The Company She Keeps • The Stones of Florence • Memories of a Catholic Girlhood • The Group
Mary McCarthy, novelist, critic, and political activist, transformed the scope and style of American literary fiction. Whether writing about sex and infidelity, McCarthyism and Cold War paranoia, or Freudian psychoanalysis and the psychology of terrorism, she brought to her subjects a frankness, clarity of thinking, and avant-garde treatment of gender and sexuality that still feel ahead of their time. In the sensational best seller The Group and in her other novels and stories she moved the experience of modern women front and center, inspiring a generation of readers and writers with stories that retain their capacity to delight and provoke. Born in Seattle and orphaned at age six, thereafter to be raised by various relatives in Minnesota and Washington, McCarthy graduated from Vassar College in 1933 and went on to work as a critic for The New Republic, The Nation, and the Partisan Review, for which she was an editor from 1937 to 1948. She married four times, most notably in 1938 to the critic Edmund Wilson. She is the author of seven novels as well as many other volumes of autobiography, travelogues, essays, and criticism.
The GroupMary McCarthy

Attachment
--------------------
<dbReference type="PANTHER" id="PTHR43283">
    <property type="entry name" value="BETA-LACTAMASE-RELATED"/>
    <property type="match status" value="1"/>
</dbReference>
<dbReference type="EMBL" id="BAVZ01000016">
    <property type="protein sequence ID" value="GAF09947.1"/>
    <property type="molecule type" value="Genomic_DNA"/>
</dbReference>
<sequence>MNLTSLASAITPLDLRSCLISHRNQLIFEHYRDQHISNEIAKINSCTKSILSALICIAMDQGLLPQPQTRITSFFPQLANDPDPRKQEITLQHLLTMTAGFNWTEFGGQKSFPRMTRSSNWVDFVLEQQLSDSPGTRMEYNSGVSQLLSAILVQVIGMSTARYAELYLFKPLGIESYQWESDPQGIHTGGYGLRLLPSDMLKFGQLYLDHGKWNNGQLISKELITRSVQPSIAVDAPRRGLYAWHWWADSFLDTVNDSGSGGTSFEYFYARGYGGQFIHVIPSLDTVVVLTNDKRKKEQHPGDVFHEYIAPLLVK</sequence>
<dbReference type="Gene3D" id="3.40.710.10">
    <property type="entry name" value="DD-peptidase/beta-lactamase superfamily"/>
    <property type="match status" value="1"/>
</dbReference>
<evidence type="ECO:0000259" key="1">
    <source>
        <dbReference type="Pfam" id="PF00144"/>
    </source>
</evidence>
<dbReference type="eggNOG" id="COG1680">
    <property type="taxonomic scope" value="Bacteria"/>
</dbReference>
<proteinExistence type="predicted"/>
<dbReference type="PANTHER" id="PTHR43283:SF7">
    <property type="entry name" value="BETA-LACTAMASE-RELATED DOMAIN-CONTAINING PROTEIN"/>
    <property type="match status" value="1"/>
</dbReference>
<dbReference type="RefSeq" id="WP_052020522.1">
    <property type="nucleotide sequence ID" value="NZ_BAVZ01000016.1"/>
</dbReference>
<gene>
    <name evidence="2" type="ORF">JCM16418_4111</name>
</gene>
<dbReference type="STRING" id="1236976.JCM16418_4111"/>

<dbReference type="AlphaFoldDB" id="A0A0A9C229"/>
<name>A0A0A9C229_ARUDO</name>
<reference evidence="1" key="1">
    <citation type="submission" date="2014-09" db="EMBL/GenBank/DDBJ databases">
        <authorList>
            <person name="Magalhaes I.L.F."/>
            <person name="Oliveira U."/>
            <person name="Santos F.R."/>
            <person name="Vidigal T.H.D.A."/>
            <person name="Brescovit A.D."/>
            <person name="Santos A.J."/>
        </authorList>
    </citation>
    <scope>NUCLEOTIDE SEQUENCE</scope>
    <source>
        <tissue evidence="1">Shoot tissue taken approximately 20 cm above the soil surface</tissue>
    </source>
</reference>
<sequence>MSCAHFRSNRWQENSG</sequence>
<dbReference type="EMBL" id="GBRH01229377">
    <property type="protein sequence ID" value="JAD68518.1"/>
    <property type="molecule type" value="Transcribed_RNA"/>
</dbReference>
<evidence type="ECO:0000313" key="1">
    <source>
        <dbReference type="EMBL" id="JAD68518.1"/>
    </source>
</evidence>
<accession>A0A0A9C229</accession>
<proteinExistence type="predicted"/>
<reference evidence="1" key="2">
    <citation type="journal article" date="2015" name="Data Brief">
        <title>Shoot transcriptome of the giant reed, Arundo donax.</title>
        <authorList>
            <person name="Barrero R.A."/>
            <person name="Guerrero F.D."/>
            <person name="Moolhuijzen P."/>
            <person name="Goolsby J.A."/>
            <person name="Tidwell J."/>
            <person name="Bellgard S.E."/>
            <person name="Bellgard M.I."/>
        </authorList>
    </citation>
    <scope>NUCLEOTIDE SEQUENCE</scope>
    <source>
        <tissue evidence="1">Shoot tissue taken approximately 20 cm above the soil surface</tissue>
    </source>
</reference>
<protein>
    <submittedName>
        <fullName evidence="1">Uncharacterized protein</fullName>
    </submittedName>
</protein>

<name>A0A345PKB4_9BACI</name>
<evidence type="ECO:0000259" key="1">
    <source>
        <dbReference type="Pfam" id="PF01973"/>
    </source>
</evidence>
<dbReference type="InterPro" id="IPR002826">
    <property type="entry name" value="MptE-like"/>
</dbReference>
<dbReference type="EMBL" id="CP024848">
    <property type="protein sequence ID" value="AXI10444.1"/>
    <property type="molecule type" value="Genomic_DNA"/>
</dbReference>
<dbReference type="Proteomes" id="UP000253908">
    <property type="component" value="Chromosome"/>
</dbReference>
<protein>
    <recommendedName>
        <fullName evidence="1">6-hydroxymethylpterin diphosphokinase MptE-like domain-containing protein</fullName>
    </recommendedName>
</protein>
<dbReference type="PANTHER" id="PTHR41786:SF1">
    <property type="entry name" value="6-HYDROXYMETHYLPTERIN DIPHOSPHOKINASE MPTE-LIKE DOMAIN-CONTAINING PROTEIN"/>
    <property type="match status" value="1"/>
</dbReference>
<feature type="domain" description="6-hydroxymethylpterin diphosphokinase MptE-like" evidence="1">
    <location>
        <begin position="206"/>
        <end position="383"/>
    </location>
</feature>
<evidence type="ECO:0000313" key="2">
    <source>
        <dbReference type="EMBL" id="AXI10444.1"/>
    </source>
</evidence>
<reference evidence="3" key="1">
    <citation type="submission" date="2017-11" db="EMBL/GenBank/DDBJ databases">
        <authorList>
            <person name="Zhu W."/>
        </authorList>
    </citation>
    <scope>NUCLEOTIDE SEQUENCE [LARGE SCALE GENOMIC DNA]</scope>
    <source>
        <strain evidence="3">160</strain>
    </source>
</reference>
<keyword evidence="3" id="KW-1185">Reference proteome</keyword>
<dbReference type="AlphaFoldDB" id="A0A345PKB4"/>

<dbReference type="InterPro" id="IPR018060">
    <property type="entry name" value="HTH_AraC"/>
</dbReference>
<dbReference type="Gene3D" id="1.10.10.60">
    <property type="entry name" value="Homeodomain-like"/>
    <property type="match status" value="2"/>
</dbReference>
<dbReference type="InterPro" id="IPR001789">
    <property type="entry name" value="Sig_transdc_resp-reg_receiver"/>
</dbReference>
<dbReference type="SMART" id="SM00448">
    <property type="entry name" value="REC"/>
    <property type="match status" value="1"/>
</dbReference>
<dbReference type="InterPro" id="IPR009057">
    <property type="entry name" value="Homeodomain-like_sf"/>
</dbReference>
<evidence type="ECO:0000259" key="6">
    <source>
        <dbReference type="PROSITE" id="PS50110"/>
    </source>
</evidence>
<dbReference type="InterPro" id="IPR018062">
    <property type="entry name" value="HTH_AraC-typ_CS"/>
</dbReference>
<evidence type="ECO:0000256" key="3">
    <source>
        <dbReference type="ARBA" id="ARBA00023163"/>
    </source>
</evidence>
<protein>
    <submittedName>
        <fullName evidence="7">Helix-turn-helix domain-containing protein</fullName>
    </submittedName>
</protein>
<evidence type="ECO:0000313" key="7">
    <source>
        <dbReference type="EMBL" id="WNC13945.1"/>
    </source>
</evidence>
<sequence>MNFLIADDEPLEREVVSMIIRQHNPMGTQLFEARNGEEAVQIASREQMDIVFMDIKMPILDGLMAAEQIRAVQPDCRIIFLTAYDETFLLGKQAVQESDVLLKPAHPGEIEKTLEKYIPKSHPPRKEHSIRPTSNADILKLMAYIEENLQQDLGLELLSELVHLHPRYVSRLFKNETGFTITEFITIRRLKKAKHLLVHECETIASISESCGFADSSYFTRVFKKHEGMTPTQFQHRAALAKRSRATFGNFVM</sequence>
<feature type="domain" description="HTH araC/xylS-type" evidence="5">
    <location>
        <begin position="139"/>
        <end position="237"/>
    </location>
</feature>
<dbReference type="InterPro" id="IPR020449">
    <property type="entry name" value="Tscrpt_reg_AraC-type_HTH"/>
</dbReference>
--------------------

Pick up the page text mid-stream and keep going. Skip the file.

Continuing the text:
Dottie turned restlessly in the bed. “You’ll adore Mother,” she said to Dick in imagination. “She’s a terrifically vital person and much more attractive than I am: tiny, with a marvelous figure, and blue eyes and yellow hair that’s just beginning to go grey. She cured herself of being an invalid, by sheer will power, when she met Daddy, her senior year at college, just when the doctors said she’d have to drop out of her class. She decided that it was wrong for a sick person to marry and so she got well. She’s a great believer in love; we all are.” Here Dottie flushed and inked out the last few words. She must not let Dick think she was going to spoil their affair by falling in love with him; a remark like that one would be fatal. To let him see that there was no danger, it would be best, she decided, to frame a statement of some sort, clarifying her position. “I’m very religious too, Dick,” she essayed with an apologetic smile. “But I think I’m more pantheistic than most communicants of the Church. I love the Church for its ritual, but I believe God is everywhere. My generation is a little different from Mother’s. I feel—all of us feel—that love and sex can be two separate things. They don’t have to be, but they can be. You mustn’t force sex to do the work of love or love to do the work of sex—that’s quite a thought, isn’t it?” she appended hurriedly, with a little nervous laugh, as her sources began to fail her. “One of the older teachers told Lakey that you have to live without love, learn not to need it, in order to live with it. Lakey was terrifically impressed. Do you agree?” Dottie’s fancied voice had been growing more and more timid as she proffered her philosophy to the sleeping man by her side.